Mar

18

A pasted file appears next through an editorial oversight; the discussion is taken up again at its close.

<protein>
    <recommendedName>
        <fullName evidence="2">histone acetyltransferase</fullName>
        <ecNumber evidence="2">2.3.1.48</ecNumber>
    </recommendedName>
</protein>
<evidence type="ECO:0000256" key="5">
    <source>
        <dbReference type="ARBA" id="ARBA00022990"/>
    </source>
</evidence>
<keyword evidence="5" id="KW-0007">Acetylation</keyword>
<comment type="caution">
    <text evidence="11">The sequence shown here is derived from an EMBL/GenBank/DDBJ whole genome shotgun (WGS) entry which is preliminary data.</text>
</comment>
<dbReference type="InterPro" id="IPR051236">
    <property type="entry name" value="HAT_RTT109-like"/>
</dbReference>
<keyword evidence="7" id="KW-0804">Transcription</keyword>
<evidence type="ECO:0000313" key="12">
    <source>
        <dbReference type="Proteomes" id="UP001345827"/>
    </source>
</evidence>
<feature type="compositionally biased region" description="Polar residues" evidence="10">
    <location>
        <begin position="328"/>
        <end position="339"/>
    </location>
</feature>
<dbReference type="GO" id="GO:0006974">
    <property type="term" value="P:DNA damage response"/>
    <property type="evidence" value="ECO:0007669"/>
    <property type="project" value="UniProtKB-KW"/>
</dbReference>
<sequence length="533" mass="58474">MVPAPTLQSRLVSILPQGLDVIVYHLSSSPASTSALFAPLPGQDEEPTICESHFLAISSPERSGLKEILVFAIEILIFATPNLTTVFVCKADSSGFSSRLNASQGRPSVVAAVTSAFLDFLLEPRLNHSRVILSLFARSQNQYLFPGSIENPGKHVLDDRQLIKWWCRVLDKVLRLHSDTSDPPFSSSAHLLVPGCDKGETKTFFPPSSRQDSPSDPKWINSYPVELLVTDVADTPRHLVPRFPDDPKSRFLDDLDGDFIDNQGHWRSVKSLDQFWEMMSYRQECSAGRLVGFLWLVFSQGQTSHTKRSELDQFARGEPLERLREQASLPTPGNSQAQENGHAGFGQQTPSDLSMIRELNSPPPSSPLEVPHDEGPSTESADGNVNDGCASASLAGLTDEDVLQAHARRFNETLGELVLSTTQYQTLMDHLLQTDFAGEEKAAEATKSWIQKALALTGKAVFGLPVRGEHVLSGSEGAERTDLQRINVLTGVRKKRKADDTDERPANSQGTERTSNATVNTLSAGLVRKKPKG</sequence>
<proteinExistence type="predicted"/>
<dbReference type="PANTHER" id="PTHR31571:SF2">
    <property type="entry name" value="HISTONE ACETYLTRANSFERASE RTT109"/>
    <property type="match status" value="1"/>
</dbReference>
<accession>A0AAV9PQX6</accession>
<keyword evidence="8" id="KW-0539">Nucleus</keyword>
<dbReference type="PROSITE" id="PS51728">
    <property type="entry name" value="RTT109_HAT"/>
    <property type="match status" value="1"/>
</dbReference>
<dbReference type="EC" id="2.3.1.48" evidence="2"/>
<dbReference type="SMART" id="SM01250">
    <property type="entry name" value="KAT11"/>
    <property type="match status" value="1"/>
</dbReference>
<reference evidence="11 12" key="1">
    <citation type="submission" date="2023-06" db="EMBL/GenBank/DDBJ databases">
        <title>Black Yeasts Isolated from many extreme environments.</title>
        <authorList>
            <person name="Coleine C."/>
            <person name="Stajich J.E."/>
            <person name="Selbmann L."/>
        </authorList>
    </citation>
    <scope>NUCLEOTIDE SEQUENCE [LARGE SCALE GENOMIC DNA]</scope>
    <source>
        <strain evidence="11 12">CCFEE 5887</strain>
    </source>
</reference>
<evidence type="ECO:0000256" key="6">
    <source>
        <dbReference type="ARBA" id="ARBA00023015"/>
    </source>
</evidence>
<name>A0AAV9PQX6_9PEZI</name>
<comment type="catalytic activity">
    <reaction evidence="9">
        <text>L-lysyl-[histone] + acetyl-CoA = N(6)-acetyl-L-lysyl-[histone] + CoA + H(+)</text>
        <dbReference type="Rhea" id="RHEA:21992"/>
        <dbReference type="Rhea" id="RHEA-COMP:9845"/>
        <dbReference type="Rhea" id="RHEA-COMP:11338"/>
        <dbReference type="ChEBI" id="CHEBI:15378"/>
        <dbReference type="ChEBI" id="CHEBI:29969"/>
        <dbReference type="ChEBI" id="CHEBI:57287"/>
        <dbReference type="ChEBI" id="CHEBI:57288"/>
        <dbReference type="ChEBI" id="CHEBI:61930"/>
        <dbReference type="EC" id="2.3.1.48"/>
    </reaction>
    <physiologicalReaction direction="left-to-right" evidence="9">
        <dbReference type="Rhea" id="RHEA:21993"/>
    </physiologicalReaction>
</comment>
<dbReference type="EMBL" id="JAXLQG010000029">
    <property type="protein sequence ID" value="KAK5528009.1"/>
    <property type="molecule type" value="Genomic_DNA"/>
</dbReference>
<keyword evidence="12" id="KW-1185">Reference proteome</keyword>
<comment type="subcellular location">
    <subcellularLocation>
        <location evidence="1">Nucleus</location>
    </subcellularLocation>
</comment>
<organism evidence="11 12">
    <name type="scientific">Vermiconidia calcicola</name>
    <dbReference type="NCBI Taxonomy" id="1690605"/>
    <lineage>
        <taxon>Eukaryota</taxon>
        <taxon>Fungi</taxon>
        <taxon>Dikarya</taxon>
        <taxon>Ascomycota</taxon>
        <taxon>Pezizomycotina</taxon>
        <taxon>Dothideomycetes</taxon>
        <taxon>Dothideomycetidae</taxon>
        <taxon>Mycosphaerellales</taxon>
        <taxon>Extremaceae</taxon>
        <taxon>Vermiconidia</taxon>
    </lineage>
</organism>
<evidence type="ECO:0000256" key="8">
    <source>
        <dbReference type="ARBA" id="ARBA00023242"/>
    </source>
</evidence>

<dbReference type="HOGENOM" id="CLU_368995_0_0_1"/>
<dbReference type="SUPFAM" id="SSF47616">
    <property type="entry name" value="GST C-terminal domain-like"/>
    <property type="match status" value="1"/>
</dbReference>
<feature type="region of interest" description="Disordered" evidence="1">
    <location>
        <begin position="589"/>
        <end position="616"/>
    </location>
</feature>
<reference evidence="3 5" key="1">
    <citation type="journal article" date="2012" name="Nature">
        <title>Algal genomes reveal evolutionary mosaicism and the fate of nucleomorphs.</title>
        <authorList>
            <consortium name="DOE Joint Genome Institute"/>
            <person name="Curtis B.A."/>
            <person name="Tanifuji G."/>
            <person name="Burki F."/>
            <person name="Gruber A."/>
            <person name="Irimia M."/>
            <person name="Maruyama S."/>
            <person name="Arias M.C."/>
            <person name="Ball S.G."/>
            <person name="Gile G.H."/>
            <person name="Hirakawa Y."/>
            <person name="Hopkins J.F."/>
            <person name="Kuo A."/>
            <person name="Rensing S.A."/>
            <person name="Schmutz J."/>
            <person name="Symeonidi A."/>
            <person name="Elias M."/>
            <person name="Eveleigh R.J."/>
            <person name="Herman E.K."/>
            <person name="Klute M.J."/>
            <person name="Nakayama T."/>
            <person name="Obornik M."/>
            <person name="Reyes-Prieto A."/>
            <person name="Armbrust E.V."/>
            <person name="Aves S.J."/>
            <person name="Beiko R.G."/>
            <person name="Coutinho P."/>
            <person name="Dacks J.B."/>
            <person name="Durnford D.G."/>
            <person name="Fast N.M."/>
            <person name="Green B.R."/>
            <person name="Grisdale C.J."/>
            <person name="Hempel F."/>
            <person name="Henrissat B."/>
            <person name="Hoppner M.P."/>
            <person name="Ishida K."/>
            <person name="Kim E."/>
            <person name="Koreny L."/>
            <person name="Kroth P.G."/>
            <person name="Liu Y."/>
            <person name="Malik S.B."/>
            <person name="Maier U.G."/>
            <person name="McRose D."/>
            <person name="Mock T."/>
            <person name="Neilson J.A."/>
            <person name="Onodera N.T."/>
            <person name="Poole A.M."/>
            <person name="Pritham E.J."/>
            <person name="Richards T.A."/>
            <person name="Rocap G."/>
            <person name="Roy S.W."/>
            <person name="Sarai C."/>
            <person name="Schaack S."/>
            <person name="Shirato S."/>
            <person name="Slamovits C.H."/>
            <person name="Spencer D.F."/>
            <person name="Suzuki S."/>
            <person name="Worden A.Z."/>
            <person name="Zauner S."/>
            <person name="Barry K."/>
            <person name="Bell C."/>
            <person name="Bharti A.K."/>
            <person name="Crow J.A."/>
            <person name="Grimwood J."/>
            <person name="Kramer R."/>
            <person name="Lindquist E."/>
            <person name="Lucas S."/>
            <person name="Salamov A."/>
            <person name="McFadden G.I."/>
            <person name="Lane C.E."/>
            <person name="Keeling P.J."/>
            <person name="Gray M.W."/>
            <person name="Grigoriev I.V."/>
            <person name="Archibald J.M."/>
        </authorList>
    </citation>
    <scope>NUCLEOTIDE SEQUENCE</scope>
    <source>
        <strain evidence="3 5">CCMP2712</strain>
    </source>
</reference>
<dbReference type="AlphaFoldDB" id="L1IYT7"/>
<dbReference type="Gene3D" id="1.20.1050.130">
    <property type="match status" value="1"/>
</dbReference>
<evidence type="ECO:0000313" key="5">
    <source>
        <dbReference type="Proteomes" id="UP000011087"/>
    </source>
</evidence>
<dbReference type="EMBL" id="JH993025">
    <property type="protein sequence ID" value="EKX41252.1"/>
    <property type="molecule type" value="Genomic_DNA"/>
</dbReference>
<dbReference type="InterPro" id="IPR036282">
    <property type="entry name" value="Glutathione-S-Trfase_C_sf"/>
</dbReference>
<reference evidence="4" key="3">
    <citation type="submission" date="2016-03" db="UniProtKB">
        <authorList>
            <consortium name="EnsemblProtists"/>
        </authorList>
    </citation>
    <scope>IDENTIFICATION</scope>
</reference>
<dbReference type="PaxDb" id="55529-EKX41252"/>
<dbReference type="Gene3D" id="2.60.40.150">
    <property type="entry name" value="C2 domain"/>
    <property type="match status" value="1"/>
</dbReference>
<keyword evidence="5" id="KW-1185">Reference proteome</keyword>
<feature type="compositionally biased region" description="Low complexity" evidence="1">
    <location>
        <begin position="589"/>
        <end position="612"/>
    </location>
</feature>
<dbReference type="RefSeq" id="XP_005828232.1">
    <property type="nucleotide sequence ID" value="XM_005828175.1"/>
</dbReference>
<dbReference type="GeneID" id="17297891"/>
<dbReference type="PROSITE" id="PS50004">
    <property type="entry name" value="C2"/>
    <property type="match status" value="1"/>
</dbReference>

While on route to Bermuda, I whiled away the time by studying the logistic equation which models the growth of a population when constrained by space, resources, and competition. I read section 1-5 of Braun's excellent book Differential Equations. The formulation that Braun uses which is general is dp/dt = ap - b ( p) x (p). The curve grows to a limiting value of a/b. It grows at an increasing rate to 1/2 x ( a/b) and then starts decreasing. Its graph is called a logistic or an s shaped curve. It models very well the growth of innovation, the growth of salmon when confronted by sharks, and the start of epidemics, when p ? A/b. This is relatively elementary to those who study population models, but I found that many companies with innovative products seem to follow the logistic curve, and many markets seem to follow the curve with a lag when confronted by startling movements in other markets. I wonder if fitting logistic curves to markets and companies under appropriate conditions would be of use for prediction? As for Bermuda, a country with no income service rate, no unemployment, and no welfare, and great prosperity and civility, conformity is the norm. One was fortunate not to be expelled, one believes.


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